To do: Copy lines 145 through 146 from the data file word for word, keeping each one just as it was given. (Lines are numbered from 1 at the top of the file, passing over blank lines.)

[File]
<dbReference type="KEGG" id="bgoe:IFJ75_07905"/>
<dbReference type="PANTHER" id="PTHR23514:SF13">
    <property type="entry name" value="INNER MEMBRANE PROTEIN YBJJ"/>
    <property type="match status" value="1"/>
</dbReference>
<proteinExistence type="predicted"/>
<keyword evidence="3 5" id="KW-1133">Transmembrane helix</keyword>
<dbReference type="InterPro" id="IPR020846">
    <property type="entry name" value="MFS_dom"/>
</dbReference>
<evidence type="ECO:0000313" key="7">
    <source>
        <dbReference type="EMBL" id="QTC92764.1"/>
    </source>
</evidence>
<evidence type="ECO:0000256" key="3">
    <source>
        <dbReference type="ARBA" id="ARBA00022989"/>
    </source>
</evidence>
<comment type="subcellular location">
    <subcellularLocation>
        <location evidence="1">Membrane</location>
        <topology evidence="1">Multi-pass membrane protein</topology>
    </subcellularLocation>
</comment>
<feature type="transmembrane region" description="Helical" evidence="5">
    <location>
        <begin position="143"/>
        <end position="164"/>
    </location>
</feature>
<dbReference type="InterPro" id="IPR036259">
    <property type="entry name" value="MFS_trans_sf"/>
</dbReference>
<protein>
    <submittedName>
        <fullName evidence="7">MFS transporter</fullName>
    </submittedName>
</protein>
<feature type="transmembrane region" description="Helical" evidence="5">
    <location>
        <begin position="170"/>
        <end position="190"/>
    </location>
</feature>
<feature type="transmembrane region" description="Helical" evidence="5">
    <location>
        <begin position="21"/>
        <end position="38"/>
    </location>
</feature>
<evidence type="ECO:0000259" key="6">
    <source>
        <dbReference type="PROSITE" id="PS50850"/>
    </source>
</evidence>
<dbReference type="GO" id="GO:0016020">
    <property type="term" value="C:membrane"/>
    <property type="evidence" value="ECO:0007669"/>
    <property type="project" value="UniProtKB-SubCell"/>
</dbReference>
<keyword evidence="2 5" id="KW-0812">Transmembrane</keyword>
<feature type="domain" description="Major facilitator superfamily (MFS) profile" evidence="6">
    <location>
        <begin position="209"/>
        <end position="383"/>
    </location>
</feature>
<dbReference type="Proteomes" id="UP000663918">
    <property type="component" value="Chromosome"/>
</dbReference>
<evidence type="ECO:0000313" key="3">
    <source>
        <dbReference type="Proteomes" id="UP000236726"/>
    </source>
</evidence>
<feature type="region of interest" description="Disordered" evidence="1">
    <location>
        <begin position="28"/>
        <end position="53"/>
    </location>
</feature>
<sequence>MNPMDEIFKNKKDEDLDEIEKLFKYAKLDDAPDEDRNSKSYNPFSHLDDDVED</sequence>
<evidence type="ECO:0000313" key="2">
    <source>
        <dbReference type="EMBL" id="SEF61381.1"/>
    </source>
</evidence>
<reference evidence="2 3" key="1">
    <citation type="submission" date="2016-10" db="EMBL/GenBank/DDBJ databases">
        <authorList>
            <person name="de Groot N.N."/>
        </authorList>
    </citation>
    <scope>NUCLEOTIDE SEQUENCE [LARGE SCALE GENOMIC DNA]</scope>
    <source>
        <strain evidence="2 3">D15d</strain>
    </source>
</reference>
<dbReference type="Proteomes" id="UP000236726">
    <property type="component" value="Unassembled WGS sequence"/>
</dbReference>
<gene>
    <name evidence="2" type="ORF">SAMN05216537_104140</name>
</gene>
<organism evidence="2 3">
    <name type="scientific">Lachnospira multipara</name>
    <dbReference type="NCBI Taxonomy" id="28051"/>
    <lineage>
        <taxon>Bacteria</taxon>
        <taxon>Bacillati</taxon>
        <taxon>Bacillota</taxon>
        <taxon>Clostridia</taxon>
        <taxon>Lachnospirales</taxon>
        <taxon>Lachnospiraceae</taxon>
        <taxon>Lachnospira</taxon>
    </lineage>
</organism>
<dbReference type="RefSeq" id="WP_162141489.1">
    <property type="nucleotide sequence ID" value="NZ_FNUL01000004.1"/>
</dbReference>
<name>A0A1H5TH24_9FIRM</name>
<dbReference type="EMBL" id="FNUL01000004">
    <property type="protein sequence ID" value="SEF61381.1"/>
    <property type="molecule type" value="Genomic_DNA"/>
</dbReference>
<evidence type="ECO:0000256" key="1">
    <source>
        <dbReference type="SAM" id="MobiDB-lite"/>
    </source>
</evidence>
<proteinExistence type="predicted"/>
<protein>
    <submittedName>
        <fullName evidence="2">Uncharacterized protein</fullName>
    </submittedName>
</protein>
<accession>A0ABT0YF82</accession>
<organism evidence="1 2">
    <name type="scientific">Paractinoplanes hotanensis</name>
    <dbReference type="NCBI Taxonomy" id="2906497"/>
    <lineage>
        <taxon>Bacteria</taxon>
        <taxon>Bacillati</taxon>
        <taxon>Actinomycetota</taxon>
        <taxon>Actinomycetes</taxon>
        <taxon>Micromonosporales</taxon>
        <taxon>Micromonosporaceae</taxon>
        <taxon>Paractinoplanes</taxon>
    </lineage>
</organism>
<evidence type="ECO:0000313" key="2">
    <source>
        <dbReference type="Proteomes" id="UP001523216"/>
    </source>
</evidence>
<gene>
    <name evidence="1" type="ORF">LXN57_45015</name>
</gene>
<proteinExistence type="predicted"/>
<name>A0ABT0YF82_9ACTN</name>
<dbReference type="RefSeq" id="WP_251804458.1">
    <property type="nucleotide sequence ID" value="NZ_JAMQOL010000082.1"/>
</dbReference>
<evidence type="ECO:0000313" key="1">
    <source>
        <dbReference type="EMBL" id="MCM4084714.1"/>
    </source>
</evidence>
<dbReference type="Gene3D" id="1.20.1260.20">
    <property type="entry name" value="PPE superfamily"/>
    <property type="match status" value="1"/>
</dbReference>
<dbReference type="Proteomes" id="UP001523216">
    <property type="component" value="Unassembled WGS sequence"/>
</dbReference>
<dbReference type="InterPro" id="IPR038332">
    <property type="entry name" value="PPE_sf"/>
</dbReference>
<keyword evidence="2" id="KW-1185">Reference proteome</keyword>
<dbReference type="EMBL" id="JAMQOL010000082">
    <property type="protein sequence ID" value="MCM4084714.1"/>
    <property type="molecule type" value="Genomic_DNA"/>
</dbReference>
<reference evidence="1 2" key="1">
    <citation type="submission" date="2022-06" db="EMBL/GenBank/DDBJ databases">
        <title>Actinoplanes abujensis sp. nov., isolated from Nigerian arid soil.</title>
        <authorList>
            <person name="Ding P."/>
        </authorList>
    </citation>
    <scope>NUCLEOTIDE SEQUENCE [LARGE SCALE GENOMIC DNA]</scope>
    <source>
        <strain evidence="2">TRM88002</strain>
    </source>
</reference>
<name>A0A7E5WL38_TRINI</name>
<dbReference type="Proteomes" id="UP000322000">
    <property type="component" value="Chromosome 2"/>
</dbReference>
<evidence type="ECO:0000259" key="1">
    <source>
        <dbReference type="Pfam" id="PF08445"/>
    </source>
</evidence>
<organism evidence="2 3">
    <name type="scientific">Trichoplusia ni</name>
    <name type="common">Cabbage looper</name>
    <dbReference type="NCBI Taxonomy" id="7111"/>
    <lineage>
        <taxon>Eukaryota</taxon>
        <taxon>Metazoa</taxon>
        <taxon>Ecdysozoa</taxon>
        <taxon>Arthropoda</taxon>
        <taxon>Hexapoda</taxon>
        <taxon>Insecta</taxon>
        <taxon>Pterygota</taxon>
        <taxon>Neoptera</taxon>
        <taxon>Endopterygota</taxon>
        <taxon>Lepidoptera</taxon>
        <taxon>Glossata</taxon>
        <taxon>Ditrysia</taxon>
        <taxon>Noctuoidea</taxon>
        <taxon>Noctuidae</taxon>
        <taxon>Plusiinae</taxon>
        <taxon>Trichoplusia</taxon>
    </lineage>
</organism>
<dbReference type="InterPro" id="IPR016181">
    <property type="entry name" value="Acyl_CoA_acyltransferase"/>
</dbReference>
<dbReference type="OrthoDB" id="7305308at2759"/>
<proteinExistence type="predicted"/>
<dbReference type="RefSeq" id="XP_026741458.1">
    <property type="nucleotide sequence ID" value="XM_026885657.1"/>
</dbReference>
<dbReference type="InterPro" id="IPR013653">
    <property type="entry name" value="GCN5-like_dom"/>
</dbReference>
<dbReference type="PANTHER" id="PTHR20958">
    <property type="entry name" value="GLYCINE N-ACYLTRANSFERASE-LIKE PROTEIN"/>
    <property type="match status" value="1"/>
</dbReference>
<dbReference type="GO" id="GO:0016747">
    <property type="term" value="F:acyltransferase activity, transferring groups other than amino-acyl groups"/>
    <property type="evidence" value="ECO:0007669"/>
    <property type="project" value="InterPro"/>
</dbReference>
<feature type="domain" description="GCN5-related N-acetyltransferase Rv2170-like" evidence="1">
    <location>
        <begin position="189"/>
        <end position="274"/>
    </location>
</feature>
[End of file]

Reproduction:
        <taxon>Bacillati</taxon>
        <taxon>Actinomycetota</taxon>